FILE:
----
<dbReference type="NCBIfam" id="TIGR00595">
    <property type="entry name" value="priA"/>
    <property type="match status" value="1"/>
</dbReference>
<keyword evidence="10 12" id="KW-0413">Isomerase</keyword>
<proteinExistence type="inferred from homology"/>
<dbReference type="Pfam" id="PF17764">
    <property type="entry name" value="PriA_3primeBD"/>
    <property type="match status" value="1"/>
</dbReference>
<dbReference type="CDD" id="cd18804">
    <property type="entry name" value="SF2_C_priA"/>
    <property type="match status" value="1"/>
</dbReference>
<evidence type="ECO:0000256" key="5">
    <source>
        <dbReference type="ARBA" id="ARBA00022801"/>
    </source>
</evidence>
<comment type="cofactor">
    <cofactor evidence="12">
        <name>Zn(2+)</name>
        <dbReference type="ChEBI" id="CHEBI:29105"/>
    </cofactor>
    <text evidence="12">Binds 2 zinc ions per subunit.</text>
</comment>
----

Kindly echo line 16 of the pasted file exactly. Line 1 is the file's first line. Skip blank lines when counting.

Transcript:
    <source>